Pay talks and offers for five other groups of district health board staff are on hold waiting for the precedent-setting New Zealand Nurses Organisation nursing agreement to be resolved.
A number of unions representing DHB staff are advising their members not to undermine the NZNO industrial action – which will go ahead on July 5 if last-ditch facilitation fails to find a resolution – as they await their turn at the pay-talk table. Two of those groups – junior doctors and allied health – have also taken strike action in recent years.
The NZNO has been in talks since before its multi-employer collective agreement (MECA) expired at the end of July last year for a deal covering its now 29,000 DHB members – mostly nurses but also a high proportion of the 4000 healthcare assistants and a number of midwives.
The impasse between the 20 DHBs and NZNO has flowed on to stymie and delay other union’s DHB pay talks as the NZNO MECA – the largest in the DHB sector – will set a benchmark that the others will seek to match or better.
DHBs estimate that the current pay roll for all workers potentially covered by the NZNO agreement (including non-union members) as $1.7 billion a year with the other five main negotiations underway adding up to a further nearly $1.5 billion.
The Finance Minister Grant Robertson and Health Minister Dr David Clark have both said there is no more money on the table for the nurses’ pay deal and the DHBs and NZNO had to find a solution by reconfiguring the current package – half billion-dollar over three years (2017-2020) – that has been rejected in its current form by NZNO members.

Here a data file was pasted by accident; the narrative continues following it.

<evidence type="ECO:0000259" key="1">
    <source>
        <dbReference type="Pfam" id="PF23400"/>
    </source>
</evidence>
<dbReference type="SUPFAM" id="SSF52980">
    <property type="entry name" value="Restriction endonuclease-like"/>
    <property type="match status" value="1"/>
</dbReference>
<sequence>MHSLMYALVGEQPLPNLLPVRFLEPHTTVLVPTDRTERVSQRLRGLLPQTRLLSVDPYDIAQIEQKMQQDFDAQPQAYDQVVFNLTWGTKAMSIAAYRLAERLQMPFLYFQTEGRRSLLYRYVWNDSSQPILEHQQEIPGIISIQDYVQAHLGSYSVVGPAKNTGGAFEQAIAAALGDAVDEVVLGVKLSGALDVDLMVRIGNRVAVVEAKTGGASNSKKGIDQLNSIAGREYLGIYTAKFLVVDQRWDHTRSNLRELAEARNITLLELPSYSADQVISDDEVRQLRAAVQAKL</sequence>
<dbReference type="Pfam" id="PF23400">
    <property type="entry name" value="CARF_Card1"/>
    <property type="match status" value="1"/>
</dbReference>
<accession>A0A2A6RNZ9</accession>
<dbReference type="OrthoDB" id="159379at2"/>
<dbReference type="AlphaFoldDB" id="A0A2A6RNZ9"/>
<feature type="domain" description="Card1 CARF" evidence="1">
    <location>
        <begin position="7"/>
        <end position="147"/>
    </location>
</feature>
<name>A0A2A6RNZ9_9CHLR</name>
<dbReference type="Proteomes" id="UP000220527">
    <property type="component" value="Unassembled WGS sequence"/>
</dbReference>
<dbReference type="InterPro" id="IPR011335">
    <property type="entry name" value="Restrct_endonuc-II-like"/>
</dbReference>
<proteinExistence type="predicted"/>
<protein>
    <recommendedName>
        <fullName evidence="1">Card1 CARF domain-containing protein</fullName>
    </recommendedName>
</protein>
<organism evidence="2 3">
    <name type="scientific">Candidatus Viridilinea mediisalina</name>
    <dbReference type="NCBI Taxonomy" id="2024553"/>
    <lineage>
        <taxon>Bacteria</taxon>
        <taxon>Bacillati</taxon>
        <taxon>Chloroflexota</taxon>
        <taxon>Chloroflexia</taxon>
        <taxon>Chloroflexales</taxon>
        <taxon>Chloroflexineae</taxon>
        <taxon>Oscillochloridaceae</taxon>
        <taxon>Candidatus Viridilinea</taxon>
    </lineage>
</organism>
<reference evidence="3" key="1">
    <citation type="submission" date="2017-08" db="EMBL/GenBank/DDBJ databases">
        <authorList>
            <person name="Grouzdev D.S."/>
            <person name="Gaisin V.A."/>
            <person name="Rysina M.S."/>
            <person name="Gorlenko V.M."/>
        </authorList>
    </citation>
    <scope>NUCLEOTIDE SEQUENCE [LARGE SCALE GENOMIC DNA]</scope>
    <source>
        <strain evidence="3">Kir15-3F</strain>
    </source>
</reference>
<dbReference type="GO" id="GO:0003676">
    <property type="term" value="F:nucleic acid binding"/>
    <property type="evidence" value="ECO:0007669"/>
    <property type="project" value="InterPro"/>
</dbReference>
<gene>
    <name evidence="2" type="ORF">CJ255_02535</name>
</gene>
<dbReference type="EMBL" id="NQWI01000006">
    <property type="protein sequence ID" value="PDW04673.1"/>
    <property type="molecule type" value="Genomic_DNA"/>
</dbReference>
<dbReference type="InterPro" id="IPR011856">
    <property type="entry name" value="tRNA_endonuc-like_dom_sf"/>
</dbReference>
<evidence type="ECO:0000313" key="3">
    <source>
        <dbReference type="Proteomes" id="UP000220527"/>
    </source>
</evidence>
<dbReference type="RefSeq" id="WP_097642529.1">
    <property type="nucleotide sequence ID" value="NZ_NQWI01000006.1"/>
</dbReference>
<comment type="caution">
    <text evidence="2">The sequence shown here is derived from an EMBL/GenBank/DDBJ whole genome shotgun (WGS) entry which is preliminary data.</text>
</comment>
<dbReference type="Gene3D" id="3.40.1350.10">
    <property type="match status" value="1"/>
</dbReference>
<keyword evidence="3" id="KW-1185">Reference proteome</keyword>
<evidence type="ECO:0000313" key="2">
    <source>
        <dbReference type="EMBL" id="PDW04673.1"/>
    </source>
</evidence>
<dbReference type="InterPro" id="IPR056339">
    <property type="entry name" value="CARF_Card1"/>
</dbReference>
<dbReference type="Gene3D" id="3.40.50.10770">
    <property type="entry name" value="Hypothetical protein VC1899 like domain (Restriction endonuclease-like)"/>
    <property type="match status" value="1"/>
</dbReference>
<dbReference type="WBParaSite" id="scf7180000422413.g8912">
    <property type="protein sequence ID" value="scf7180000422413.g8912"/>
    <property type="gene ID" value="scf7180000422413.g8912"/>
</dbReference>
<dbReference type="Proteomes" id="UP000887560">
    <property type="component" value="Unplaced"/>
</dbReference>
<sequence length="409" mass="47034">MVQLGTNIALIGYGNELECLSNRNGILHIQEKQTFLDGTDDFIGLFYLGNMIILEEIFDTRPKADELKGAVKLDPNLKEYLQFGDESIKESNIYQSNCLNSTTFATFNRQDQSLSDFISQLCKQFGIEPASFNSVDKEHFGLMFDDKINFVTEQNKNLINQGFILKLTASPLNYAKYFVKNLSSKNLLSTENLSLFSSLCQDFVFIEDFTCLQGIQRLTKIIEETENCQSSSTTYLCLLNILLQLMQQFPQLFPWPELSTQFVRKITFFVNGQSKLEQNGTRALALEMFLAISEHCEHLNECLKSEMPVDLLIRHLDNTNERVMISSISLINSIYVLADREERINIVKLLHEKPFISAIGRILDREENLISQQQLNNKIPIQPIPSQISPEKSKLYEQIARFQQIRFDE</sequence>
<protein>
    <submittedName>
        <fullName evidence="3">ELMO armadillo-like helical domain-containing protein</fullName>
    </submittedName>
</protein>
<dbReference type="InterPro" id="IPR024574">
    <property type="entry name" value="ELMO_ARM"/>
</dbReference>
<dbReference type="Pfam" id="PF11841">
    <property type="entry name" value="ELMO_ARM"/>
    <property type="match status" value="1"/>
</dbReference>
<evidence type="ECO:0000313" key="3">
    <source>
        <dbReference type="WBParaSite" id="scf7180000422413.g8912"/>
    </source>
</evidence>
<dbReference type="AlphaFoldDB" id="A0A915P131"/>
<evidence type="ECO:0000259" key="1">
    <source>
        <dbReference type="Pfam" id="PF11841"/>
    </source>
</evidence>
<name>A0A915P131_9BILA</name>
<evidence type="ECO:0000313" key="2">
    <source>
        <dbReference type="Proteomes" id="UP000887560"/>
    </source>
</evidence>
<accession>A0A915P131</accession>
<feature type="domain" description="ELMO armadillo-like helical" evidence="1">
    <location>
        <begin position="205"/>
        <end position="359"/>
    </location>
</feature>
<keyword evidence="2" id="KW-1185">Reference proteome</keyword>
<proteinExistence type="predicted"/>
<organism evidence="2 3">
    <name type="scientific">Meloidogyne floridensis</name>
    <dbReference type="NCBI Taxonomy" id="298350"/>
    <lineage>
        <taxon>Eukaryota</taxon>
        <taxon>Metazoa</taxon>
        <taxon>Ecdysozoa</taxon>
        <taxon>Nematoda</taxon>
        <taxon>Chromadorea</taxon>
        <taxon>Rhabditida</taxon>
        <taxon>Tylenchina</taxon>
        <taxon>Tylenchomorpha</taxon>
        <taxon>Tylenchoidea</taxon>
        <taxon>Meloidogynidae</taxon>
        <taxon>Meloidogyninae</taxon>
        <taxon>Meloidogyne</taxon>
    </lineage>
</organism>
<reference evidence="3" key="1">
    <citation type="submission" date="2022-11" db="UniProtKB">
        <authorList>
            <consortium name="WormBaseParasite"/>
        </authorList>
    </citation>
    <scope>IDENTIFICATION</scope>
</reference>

Robertson – conscious of the other health MECAs under negotiation as well as teachers and civil servants pay deals in the wings – has remained firm on the Government’s commitment to its Budget Responsibility Rules despite high expectations and pressure for substantial public sector pay increases under the new Government. David Clark has also said “you cannot fix nine years of underfunding in one pay round”
After the NZNO MECA one of the largest of the health MECAs in dollar terms currently under negotiation is the ‘junior doctors’ with a pay roll of around $500 million.
Melissa Dobbyn, an advocate for the NZ Resident Doctors’ Association who represent the about 3000 house officers and registrars covered by the MECA which expired in late February had only had a few days of talks since then.
“We did have some dates booked for this week but at the request of the DHBs we agreed to put them on hold as they were somewhat preoccupied with the nurses’ action.”
The Public Service Association (PSA) talks are also stalled and offers have not been received for the four MECAs currently under negotiation that expired last year – its two allied health and technical MECAs ($571m), covering about 9000 staff, and its two mental health and public health nursing MECAs ($217m). Two of its four DHB clerical MECAs ($172m) expired this year and recently so did the E tū (Service and Food Workers Union) DHB MECA ($66m).
Expiring at the same time as the NZNO MECA and also stalled is the MERAS midwifery MECA ($52m) negotiated by MERAS (the Midwifery Employee Representation and Advisory Service), which co-leader Caroline Conroy says has moved from representing the “majority” to “most” of the DHBs’ 1400 midwives.